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Teacher lay-offs ‘inevitable’ in local schools

 
Created on 11/04/2011 @ 14:17
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More than 1,000 less pupils will be in secondary education in Powys in 2015, making teacher cuts inevitable as the county gets to grip with a shortage of funding.
 
The number has been revealed by Powys County Council to explain why it is looking to reconfigure how Secondary and Post 16 learning should be organised and delivered in the future.
 
And the balance sheet makes grim reading. Powys says that up to 12 out of 13 schools will face budget deficits by 2014 and points the finger at dwindling support from the Welsh Assembly Government.
 
A council insider told us: “The Council is concerned about real risks to maintaining the high standards of education for all Powys learners as the impact of continuously low settlements from the Welsh Assembly Government over recent years bears directly on all educational services, including schools.
 
“There are further major concerns, about the financial impact on schools that is the result of the year on year drop in pupil numbers. The Council is planning for pupil numbers to drop by around 1000 by 2015.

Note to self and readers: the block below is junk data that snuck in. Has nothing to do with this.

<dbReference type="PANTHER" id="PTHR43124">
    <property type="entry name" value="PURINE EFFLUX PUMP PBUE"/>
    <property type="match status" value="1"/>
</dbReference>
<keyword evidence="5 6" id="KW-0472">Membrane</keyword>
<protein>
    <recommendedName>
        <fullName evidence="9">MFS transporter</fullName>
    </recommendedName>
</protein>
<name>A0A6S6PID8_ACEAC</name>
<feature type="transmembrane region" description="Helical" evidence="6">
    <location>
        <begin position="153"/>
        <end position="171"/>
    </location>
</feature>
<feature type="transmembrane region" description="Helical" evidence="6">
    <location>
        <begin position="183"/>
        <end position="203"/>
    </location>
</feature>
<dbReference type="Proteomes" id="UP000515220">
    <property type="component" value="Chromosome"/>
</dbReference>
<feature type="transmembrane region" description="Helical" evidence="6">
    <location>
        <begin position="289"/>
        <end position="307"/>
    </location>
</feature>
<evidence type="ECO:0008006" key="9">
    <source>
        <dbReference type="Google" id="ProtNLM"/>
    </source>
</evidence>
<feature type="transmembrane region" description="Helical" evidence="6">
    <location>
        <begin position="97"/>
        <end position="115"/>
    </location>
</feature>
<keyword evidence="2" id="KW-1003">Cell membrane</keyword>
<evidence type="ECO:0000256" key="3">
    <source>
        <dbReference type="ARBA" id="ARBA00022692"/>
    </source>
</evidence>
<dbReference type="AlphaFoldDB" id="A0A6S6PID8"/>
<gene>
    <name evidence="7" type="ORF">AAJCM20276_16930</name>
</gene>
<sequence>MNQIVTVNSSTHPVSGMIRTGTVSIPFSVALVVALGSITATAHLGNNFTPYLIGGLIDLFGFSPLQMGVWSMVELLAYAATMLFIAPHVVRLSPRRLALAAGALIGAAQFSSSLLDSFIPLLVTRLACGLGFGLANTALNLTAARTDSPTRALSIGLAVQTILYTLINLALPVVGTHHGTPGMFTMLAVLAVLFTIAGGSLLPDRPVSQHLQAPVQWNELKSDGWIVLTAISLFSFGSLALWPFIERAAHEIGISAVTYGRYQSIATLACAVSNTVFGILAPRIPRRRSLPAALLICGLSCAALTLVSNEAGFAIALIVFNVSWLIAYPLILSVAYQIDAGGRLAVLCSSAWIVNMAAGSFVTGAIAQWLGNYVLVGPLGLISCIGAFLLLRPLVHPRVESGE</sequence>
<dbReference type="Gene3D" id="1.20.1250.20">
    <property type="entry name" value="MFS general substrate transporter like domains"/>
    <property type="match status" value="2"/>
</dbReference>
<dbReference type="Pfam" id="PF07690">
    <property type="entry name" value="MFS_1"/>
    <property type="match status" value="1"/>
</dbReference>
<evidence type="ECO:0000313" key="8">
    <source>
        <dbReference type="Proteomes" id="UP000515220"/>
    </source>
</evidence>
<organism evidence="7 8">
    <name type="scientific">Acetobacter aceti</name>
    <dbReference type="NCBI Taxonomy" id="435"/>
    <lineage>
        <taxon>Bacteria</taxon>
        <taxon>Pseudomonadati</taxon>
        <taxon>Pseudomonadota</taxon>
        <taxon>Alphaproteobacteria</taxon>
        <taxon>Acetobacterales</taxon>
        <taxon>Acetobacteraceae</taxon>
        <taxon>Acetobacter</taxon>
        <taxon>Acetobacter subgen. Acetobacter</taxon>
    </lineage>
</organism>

“All 13 secondary head teachers have been working closely with the Council over the past 18 months and more to address the impact of reduced funding on staffing, class sizes, the number of subjects being taught, extra-curricular activity and more. All head teachers have been taking very difficult decisions to address budget pressures and manage their delegated budget.
 
“There is a view that because a school is in a budget deficit position this must be the result of mismanagement. It is the case that 12 out of the 13 secondary schools are projected to be in a budget deficit position by 2014.The county council does not share this view of mismanagement knowing how head teachers and governing bodies have been addressing and will continue to address their financial pressures.
 
“Any loss of staff in this process is regrettable but the stark reality is that the combination of poor financial settlements and falling pupil numbers makes this inevitable. Powys County Council will continue to do all it can to reduce the risks of compulsory redundancies.”
 
Ongoing meetings have been held across the county to discuss secondary education with a decision expected on the future roadmap later in the year.
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